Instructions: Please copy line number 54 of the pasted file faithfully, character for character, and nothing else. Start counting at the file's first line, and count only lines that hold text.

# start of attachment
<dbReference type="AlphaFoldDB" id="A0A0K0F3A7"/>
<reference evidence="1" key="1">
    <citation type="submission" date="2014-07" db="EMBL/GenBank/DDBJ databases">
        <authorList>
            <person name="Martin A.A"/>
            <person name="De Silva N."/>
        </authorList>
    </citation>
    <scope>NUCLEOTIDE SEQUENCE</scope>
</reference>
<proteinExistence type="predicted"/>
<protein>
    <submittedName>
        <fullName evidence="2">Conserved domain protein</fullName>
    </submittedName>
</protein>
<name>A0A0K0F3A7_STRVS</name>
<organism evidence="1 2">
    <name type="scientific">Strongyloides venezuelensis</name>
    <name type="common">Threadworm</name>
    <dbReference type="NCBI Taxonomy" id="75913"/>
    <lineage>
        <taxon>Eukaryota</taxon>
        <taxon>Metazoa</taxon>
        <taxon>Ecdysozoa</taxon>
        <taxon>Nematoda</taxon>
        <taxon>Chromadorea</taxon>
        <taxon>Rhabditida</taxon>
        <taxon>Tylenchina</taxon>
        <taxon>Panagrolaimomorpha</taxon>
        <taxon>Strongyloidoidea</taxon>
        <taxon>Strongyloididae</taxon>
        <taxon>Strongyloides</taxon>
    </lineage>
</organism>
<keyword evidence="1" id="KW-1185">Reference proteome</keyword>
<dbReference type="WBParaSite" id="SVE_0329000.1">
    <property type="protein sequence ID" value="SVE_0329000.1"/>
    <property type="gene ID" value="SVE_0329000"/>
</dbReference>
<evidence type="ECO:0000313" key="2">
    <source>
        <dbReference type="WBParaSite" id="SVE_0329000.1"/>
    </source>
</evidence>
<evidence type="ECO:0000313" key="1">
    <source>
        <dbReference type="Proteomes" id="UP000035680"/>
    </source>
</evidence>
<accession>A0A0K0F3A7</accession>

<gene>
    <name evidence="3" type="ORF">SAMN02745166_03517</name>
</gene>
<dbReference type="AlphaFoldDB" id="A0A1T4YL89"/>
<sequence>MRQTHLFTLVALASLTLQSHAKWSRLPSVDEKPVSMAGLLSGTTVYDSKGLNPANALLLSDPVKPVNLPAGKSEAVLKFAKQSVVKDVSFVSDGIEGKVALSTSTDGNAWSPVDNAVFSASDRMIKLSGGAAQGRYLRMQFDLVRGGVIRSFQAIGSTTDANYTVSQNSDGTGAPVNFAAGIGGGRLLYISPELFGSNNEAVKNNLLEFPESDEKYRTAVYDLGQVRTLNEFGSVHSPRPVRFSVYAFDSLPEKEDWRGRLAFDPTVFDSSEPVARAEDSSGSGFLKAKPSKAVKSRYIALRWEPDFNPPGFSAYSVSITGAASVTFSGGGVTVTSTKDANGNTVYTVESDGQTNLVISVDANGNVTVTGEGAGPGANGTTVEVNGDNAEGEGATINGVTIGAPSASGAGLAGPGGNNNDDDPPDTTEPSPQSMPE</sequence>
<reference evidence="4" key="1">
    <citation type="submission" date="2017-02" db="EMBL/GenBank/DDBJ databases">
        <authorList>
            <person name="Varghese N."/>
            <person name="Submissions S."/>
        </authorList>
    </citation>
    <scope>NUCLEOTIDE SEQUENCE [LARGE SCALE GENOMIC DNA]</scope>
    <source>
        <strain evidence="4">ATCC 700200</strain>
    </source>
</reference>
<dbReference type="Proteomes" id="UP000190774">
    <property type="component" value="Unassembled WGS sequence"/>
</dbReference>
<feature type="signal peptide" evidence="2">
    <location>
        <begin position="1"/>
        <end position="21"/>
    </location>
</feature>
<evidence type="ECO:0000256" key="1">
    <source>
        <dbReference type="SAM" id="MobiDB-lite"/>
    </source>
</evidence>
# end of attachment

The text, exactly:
</gene>